Local businesses have been showing little or no interest in taking up the Productivity Innovation Tax Credit announced in Government’s 2010 budgetary proposals.
Speaking at the official launch of the Productivity Tax Credit Fund recently, Chief Programme Manager of the Productivity Council, Anthony Sobers, said since the initiative was announced, only three companies had expressed an interest, but not applied.
Sobers, who was addressing stakeholders and reporters at the council’s Baobab Towers office in Warrens, expressed dismay that nobody even mentioned the tax credit when he attended meetings of the Barbados Chamber of Commerce and Industry.
He explained that the PITC was a tax credit introduced by the Ministry of Finance and the Productivity Council in collaboration with the Inland Revenue Department as an incentive to spur productivity in the Barbadian business sector. He said it was designed encouraged companies to invest in systems, processes and structures, which would improve their output and competitiveness through bolstered innovation and creativity.
It’s aims, Sobers continued, was to assist organisations with developing innovative management capabilities, which would form the basis for driving their productivity growth strategy. He pointed out that the tax credit supported the implementation of business excellence initiatives, which would allow those entities to develop and strengthen their systems and processes in order to achieve higher levels of performance and increased competitiveness.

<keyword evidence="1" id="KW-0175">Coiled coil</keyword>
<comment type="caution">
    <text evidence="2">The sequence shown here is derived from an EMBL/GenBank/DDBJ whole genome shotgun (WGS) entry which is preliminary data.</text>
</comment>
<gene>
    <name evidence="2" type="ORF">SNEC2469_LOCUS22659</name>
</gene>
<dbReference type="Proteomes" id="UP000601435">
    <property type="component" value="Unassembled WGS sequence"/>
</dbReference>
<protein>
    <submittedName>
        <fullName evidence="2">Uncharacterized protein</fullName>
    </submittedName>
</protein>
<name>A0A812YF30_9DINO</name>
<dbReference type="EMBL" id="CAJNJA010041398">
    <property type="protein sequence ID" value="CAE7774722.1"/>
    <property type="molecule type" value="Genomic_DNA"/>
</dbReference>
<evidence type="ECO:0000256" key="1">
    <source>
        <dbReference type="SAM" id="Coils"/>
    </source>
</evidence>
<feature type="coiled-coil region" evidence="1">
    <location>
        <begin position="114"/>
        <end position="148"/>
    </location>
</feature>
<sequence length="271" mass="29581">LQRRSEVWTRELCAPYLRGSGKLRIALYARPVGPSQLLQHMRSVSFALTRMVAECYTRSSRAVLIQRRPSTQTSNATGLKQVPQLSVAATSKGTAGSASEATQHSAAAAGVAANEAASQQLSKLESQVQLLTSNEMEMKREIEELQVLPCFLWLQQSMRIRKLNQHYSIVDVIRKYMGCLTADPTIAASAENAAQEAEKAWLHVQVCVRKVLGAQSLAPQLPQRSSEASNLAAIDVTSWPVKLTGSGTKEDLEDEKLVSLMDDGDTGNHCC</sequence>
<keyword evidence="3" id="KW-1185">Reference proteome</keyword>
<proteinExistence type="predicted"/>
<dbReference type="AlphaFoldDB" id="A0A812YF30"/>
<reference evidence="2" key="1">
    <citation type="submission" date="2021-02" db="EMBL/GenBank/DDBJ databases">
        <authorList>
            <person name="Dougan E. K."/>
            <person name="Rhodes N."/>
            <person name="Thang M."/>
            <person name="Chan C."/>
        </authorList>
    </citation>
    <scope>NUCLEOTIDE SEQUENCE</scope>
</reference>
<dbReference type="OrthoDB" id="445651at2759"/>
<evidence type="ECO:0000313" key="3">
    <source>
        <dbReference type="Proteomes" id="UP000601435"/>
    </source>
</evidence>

In order to qualify for the credit, a person conducting a business in 2011 and subsequent income years, who had incurred expenditure in that year related to innovation, would be entitled to a 25 per cent relief of the amount spent during that period.
Sobers told those attending the launch that a company must be in business for at least three years prior to application, in order to benefit from the credit. He also said the innovation must show results.
“The innovation should be regarded as successfully introduced in the market, if the business realises commercial value as evidenced by any of the following: Increased sales for the period, calculated from beginning of year sales to end of year sales; increased productivity growth over previous period and organisational efficiency gains over the previous period,” Sobers explained.
Senior Inspector with the Inland Revenue, Neville Clarke, said his department would also give businesses a 10 per cent credit on their income tax for maintaining increased employment for three years.
“This is not only for big companies, but for small businesses as well,” he declared. (EJ)††